Villagers discussed affordable housing and community land trusts and the impact of second homes. A straw poll indicated that the majority of those present felt that Tier 4 would be appropriate for the village.
4. Community Bench fund/public footpaths Cllrs Spurrier and Blacke share the portfolio for agricultural liaison, footpaths and rights of way. Cllr Spurrier reported that the gate from Court Close to the playground track had been replaced but that problems with the footpath by the bridge were yet to be resolved. Repairs were usually the responsibility of the landowner but DC could be helpful. Any issues with public footpaths should be reported to Bella.
Cllr Blacke had lived in the village for two years and it had become apparent to him whilst walking his dog that there was nowhere to sit. He proposed setting up a Community Bench Project. Benches would cost around £300-600 as they needed to be robust. Several people had already asked about donating to a fund and it should be possible to reinstate the bench on Pins Knoll. He had several ideas for possible locations and welcomed suggestions, being mindful of the need for sensitivity with regard to nature and possible litter. Was there sufficient impetus for the PC to set up a fund? The PC would make a formal decision on this at its meeting in September.
5. Climate change Cllr Maston held the Environment Portfolio. Mowing of the verges had caused consternation in the village this year as it had been done before the plants had set seed. Cllr Maston was working with a group of villagers to identify areas that could safely be left uncut until the end of August without impairing highway visibility.
Rachel Ellman was coordinating a new working group to maintain interest in the discovery area behind the school where over 130 trees had been planted. It was hoped a community woodland could be created if suitable land were available.
Cllr Maston highlighted an electric car share scheme and answered villagers’ questions. The scheme cost £25 pa plus mileage and would need 30 participants to be viable. Please contact Cllr Maston if interested.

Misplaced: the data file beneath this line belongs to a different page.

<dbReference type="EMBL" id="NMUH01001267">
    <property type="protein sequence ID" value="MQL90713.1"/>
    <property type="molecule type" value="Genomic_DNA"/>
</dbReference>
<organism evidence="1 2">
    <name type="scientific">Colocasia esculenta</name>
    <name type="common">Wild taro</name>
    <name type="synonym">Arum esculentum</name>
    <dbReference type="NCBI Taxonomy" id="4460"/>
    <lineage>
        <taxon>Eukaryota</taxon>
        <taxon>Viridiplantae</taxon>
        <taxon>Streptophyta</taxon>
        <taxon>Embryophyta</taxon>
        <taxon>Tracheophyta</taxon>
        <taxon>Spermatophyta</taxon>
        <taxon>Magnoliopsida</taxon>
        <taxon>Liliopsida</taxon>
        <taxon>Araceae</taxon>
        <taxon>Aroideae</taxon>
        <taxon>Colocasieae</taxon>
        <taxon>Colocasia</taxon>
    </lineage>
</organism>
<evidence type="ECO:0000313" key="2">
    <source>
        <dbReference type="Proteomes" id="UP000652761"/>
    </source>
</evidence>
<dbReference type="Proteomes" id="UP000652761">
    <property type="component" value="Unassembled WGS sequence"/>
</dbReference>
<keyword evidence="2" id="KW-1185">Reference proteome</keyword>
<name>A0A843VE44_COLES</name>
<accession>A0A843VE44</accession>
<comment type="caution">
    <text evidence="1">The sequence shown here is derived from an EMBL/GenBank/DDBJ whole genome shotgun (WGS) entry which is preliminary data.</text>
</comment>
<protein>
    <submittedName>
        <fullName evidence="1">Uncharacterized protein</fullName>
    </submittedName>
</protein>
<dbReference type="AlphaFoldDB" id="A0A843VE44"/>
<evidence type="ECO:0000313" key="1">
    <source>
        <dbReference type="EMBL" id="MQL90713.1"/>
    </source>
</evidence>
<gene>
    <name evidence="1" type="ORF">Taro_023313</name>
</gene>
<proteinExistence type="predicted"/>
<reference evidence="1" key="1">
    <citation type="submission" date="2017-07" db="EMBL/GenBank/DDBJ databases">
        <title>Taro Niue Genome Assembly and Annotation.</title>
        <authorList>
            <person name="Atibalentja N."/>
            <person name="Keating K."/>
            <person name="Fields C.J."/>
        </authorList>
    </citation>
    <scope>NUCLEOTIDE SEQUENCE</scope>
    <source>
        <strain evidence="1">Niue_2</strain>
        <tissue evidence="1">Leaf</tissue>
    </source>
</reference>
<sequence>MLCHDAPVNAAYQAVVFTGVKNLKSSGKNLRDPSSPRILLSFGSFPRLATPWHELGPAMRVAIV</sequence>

6. Highways and new speed limit Cllr Price held the transport and highways portfolio and reported that DC’s Community Highways Officer was helpful and aware of the need for road improvements. Essential repairs and maintenance were usually undertaken promptly but there was a need for carriageway reconstruction rather than repair at the narrows from White Way to the bus shelter - as well as stretches down Main Street. The PC had noted an increase in traffic within the village and had been working with Long Bredy and Kingston Russell and Ford Farm to try to resolve some of these issues.
Following a strong call from villagers last year, the PC had asked DC to introduce a 30mph speed limit within the village (at that time it was national speed limit through most of the Bride Valley). This had been agreed by DC for the current years’ programme. DC had consulted on the proposed TRO and, following the PC’s comments, had reconsulted on an extended area. The new TRO would come into effect on 30 July. The PC had asked to be involved in a review of signage and made a number of comments on the proposed locations, including questioning the need for so many repeater signs. The signs being installed were causing controversy and Cllr Price agreed that signs at entry points on Whiteway and Chalk Pit Lane were not appropriate for a Conservation village in an AONB. Villagers present supported the introduction of the TRO but considerable concern was expressed about the number, format and location of signs.
7. Village fabric Cllr Firrell thanked the Premier Crew. The PC presented certificates to Beverley and Peter Dennis and Liz Pinfield, thanking them for their contributions towards refurbishing the telephone kiosk and also thanked The Litton Cheney Trust for funding most of the refurbishment.
In thanking the Social Committee, Cllr Firrell informed the Assembly that the Social Committee was being disbanded and asked Chairman Ron Davidson to say a few words. Ron Davidson had been on the Committee for 15-17 years and the other three committee members for up to seven years. However, all had now decided to stand down. Both Cllr Firrell and Ron Davidson indicated there was a wonderful opportunity for a new group of people to bring fresh ideas and energy and participate in something that contributed so much to the village. Many activities (fetes, carol singing, duck race) had ceased during the pandemic. A villager was prepared to take on open gardens, which was encouraging, but they would need help. Anyone who may be interested should please contact should contact either John Firrell or Ron Davidson. This really was a time to step up to the plate.
Sally Dyke asked if Bride Valley Films should continue or if it was time to call a halt? Consensus was that it should continue.
8. Open floor: this was an opportunity for local residents to raise matters they wished to bring to the attention of the Parish Council and/or other residents
· With regard to the ROW case for Watery Lane, Steve Kourik advised the PC to submit the evidence as soon as it was ready and not wait as advised. He also encouraged the PC to continue to apply pressure to DC to resolve the obstructed bridleway.
· An update on ultrafast broadband was provided. The village already had Superfast BB, which used old copper wires. Ultrafast BB used new cable. A number of avenues were being pursued to obtain Ultrafast BB and progress was being made.